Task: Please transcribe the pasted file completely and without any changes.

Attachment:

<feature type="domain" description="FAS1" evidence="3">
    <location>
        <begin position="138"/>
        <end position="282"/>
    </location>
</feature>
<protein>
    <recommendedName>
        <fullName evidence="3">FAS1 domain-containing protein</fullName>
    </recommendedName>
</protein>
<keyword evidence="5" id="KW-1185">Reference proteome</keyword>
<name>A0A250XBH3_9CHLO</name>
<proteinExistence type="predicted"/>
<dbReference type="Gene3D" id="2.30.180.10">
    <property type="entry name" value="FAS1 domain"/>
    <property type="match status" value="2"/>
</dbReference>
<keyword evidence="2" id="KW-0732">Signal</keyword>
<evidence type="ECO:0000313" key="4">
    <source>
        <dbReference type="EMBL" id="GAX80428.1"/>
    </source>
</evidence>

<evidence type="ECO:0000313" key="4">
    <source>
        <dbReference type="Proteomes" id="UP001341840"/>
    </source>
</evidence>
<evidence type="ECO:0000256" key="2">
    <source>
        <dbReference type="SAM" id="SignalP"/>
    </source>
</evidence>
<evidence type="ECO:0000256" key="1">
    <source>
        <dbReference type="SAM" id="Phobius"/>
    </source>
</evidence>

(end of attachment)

<feature type="domain" description="FAS1" evidence="3">
    <location>
        <begin position="138"/>
        <end position="282"/>
    </location>
</feature>
<protein>
    <recommendedName>
        <fullName evidence="3">FAS1 domain-containing protein</fullName>
    </recommendedName>
</protein>
<keyword evidence="5" id="KW-1185">Reference proteome</keyword>
<name>A0A250XBH3_9CHLO</name>
<proteinExistence type="predicted"/>
<dbReference type="Gene3D" id="2.30.180.10">
    <property type="entry name" value="FAS1 domain"/>
    <property type="match status" value="2"/>
</dbReference>
<keyword evidence="2" id="KW-0732">Signal</keyword>
<evidence type="ECO:0000313" key="4">
    <source>
        <dbReference type="EMBL" id="GAX80428.1"/>
    </source>
</evidence>

<evidence type="ECO:0000313" key="4">
    <source>
        <dbReference type="Proteomes" id="UP001341840"/>
    </source>
</evidence>
<evidence type="ECO:0000256" key="2">
    <source>
        <dbReference type="SAM" id="SignalP"/>
    </source>
</evidence>
<evidence type="ECO:0000256" key="1">
    <source>
        <dbReference type="SAM" id="Phobius"/>
    </source>
</evidence>